In cricket, one of the trickiest playing surfaces to bat on is a wet and sticky pitch because it results in unpredictable bounce. The current global macro conditions are reminiscent of a sticky wicket, with markets subjected to uncertainty at every macro data point. Yet, the outlook might start getting clearer as slowing inflation and banking induced risk-off has provided hopes of a central bank pivot.
Over the last quarter, the dominant theme of inflation and central bank hawkishness was temporarily interrupted by the banking crisis highlighted by the collapse of Silicon Valley Bank (SVB) and the forced merger of Credit Suisse and UBS.
The collapse of SVB rejuvenated fears of another economic downturn similar to the Global Financial Crisis (GFC) of 2008. We believe the fears are overblown as SVB’s failure were a result of several company specific factors. True, monetary tightening has raised pressures on banks’ investment books but, during the GFC, risk mismanagement was more systematic. There were lower risk capital standards and an industry-wide investment in assets with poor risk controls. The banking industry now has strong balance sheets and adheres to higher liquidity standards today, particularly at the larger banks. Additionally, unlike during the GFC, this time round regulators were more proactive. Within days of the crisis, Federal Deposit Insurance Corporation (FDIC) and the US Government guaranteed all deposits of SVB (over and above the insured amount).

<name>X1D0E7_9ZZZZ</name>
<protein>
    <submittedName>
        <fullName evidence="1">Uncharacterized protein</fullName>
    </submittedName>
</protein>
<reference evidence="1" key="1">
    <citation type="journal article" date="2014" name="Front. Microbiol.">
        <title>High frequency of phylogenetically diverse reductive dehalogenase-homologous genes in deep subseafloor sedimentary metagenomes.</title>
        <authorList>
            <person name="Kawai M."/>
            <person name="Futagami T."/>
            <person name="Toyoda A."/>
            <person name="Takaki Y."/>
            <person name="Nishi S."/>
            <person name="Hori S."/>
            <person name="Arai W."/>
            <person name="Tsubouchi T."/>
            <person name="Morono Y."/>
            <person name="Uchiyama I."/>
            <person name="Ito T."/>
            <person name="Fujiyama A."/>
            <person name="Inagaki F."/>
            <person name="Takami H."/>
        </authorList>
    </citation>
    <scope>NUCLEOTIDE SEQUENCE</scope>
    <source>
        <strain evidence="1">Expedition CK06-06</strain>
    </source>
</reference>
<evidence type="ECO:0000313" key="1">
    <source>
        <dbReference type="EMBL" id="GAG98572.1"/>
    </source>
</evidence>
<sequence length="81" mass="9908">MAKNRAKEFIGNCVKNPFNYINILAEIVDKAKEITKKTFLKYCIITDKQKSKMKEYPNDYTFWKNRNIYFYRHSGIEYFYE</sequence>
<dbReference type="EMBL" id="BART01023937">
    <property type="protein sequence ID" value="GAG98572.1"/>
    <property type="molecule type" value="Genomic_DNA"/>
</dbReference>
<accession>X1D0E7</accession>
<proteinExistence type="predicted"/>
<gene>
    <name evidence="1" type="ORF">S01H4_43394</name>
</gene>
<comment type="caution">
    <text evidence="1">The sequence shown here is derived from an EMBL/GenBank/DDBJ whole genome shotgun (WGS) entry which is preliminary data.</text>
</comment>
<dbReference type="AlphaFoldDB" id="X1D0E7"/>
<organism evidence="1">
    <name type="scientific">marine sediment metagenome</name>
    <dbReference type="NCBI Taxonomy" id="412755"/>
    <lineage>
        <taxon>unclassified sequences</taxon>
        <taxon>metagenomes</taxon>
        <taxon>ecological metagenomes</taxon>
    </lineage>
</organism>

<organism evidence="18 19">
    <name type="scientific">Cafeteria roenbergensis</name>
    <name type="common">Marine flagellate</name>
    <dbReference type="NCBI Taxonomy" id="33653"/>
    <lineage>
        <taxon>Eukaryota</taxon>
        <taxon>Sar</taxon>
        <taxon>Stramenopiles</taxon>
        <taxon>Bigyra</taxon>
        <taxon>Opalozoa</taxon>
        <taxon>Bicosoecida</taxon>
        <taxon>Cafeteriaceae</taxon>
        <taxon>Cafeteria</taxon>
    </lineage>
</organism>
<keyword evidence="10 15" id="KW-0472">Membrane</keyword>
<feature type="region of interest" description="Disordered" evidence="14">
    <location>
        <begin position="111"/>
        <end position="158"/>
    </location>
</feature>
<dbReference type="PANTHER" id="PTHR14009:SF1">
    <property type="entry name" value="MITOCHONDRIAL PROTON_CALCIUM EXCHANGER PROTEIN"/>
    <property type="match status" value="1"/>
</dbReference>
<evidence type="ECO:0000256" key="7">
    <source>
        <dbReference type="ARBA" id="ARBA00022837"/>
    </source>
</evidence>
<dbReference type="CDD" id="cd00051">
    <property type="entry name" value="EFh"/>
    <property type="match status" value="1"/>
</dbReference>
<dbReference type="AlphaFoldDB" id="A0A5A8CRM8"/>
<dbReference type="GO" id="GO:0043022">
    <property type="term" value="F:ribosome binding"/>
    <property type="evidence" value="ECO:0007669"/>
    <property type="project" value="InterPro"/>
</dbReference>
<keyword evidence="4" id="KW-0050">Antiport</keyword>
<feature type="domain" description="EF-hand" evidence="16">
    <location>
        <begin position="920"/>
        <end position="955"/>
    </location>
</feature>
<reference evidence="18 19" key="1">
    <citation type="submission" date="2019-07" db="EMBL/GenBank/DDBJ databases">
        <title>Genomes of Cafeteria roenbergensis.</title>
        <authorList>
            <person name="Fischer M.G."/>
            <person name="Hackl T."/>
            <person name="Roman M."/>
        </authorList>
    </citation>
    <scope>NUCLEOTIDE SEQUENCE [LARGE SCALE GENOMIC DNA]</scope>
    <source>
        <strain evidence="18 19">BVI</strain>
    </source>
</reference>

In Australia, the health of the banking sector is robust. We expect the banking sector to be one of the few outperformers in earnings growth in 2023. In comparison to US banks, the regulatory standards in Australia are far more stringent. Minimum Liquidity Standards are applied on all banks regardless of their size. Additionally, there is an explicit capital charge for interest rate risk. Moreover, loans make up for most of the assets for Australian banks compared to investments in US banks. Hence, there is a less chance of an Asset-Liability Mismatch, which was the case for SVB.